Advanced event registration:

Don't let this name mislead you, just because it's called "advanced" doesn't mean it's better to use; in fact, the technique we discussed above ("basic event registration") is perfectly suitable most of the time. Using the basic technique has one key limitation though; you cannot bind more than one function to an event. This isn't so bad actually, because you can just call any number of other functions from within that single function, but if you need more control then there is another way to register handlers, enter the "advanced event registration model".

This model allows you to bind multiple handlers to a single event, meaning that multiple functions will run when an event occurs. Additionally, this model allows you to easily remove any of the bound event handlers.

Strictly speaking, there are two different models in this category; the W3C's and Microsoft's. The W3C model is supported by all modern browsers apart from IE, and Microsoft's model is only supported by IE. Here's how you would use the W3C's model:

// FORMAT: target.addEventListener( type, function, useCapture );
// Example:
var myIntro = document.getElementById('intro');
myIntro.addEventListener('click', introClick, false);

And here's the same, but for IE (Microsoft's model):

// FORMAT: target.attachEvent ( 'on' + type, function );
// Example:
var myIntro = document.getElementById('intro');
myIntro.attachEvent('onclick', introClick);

And here's the 'introClick' function:

function introClick() {
    alert('You clicked the paragraph!');
}

Because of the fact that neither model works in all browsers it's a good idea to combine them both in a custom function. Here's a very basic 'addEvent' function, which works cross-browser:

function addEvent( elem, type, fn ) {
    if (elem.attachEvent) {
        elem.attachEvent( 'on' + type, fn);
        return;
    }
    if (elem.addEventListener) {
        elem.addEventListener( type, fn, false );
    }
}

The function checks for the 'attachEvent' and 'addEventListener' properties and then uses one of the models dependent on that test. Both models make it possible to remove event handlers as well, as shown in this 'removeEvent' function:

function removeEvent ( elem, type, fn ) {
    if (elem.detachEvent) {
        elem.detachEvent( 'on' + type, fn);
        return;
    }
    if (elem.removeEventListener) {
        elem.removeEventListener( type, fn, false );
    }
}

You would use the functions like this:

var myIntro = document.getElementById('intro');
addEvent(myIntro, 'click', function(){
    alert('YOU CLICKED ME!!!');
});

Notice that we passed a nameless function as the third parameter. JavaScript allows us to define and execute functions without naming them; functions of this type are called "anonymous functions" and can be very useful, especially when you need to pass a function as a parameter to another function. We could have just put our 'introClick' function (defined earlier) as the third parameter but sometimes it's more convenient to do it with an anonymous function.

If you want an action to occur on an event only the first time it's clicked you could do something like this:

// Note that we've already defined the addEvent/removeEvent functions
// (In order to use them they must be included)

var myIntro = document.getElementById('intro');
addEvent(myIntro, 'click', oneClickOnly);

function oneClickOnly() {
    alert('WOW!');
    removeEvent(myIntro, 'click', oneClickOnly);
}

We're removing the handler as soon as the event is fired for the first time. We haven't been able to use an anonymous function in the above example because we needed to retain a reference to the function ('oneClickOnly') so that we could later remove it. That said, it is actually possible to achieve with an unnamed (anonymous) function:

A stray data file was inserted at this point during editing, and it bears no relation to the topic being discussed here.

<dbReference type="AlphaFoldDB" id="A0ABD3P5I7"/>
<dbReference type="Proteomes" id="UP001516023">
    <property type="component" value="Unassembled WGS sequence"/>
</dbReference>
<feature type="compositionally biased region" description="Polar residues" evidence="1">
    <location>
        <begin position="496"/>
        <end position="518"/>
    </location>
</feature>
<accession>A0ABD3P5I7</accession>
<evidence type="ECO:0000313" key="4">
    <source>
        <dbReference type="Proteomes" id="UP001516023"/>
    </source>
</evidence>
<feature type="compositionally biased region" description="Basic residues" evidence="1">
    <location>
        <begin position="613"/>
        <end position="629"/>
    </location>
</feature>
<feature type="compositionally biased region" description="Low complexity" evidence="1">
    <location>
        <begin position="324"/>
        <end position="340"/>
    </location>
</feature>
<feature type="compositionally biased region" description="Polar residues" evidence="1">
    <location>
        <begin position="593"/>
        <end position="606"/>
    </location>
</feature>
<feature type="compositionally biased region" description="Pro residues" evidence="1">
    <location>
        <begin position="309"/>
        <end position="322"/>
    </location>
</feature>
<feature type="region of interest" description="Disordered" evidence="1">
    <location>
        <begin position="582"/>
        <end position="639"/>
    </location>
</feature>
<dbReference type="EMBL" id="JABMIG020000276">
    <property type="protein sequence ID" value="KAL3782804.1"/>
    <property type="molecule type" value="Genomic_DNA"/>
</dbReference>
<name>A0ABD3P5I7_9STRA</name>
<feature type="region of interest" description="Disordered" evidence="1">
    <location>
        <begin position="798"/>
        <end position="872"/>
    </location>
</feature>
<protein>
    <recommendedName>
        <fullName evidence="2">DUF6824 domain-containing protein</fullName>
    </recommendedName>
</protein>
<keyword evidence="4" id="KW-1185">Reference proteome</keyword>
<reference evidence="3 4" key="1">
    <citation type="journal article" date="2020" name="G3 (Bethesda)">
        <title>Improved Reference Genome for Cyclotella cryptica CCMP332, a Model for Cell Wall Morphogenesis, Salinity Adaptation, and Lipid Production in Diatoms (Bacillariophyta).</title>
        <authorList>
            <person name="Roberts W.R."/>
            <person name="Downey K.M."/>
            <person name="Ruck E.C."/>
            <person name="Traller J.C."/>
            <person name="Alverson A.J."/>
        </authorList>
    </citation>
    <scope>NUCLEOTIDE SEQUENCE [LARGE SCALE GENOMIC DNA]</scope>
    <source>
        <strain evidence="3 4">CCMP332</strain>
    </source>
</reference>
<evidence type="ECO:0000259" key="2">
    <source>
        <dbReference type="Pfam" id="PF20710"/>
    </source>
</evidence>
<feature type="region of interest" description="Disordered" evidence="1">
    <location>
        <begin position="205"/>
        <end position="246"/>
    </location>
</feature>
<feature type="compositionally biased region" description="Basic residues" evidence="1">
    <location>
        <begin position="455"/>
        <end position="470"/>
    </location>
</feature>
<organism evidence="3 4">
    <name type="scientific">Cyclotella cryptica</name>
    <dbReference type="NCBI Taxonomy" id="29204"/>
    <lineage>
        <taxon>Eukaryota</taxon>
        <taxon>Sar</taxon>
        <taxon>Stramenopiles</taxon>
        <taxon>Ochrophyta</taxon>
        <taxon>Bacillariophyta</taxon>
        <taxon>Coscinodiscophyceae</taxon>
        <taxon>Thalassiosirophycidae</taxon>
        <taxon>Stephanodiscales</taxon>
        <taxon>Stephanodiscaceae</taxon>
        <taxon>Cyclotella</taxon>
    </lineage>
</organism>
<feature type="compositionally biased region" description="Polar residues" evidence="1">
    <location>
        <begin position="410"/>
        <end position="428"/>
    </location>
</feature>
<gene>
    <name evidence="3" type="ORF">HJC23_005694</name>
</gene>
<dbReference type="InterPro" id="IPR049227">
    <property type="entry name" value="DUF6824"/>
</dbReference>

addEvent(myIntro, 'click', function(){
    alert('WOW!');
    removeEvent(myIntro, 'click', arguments.callee);
});

We're being quite cheeky here by referencing the 'callee' property of the 'arguments' object. The 'arguments' object contains all passed parameters of ANY function and also contains a reference to the function itself ('callee'). By doing this we completely eliminate the need to define a named function (e.g. the 'oneClickOnly' function shown earlier).

Apart from the obvious syntactic differences between the W3C's and Microsoft's implementation there are some other discrepancies worth noting. When you bind a function to an event the function should be run within the context of the element, and so the 'this' keyword within the function should reference the element; using either the basic event registration model or W3C's advanced model this works without fault, but, Microsoft's implementation fails. Here's an example of what you should be able to do within event handling functions:

function myEventHandler() {
    this.style.display = 'none';
}

// Works correctly, 'this' references the element:
myIntro.onclick = myEventHandler;

// Works correctly, 'this' references the element:
myIntro.addEventListener('click', myEventHandler, false);

// DOES NOT work correctly, 'this' references the Window object:
myIntro.attachEvent('onclick', myEventHandler);

There are a few different ways to avoid/fix this problem. By far the easiest option is to use the basic model - there are almost no cross-browser inconsistencies when using this model. If, however, you want to use the advanced model and you require the 'this' keyword to reference the element correctly then you should have a look at some of more widely adopted 'addEvent' functions, specifically John Resig's or Dean Edward's (his doesn't even use the advanced model, superb!).

The Event Object

One important aspect of event handling which we've yet to discuss is something called the "Event object". Whenever you bind a function to an event, i.e. whenever you create an event handler, the function will be passed an object. This happens natively so you don't need to take any action to induce it. This event object contains a variety of information about the event which just occurred; it also contains executable methods which have various behavioural effects on the event. But, unsurprisingly, Microsoft chose its own way to implement this "feature"; IE browsers do not pass this event object, instead you have to access it as a property of the global window object; this isn't really a problem, it's just a nuisance: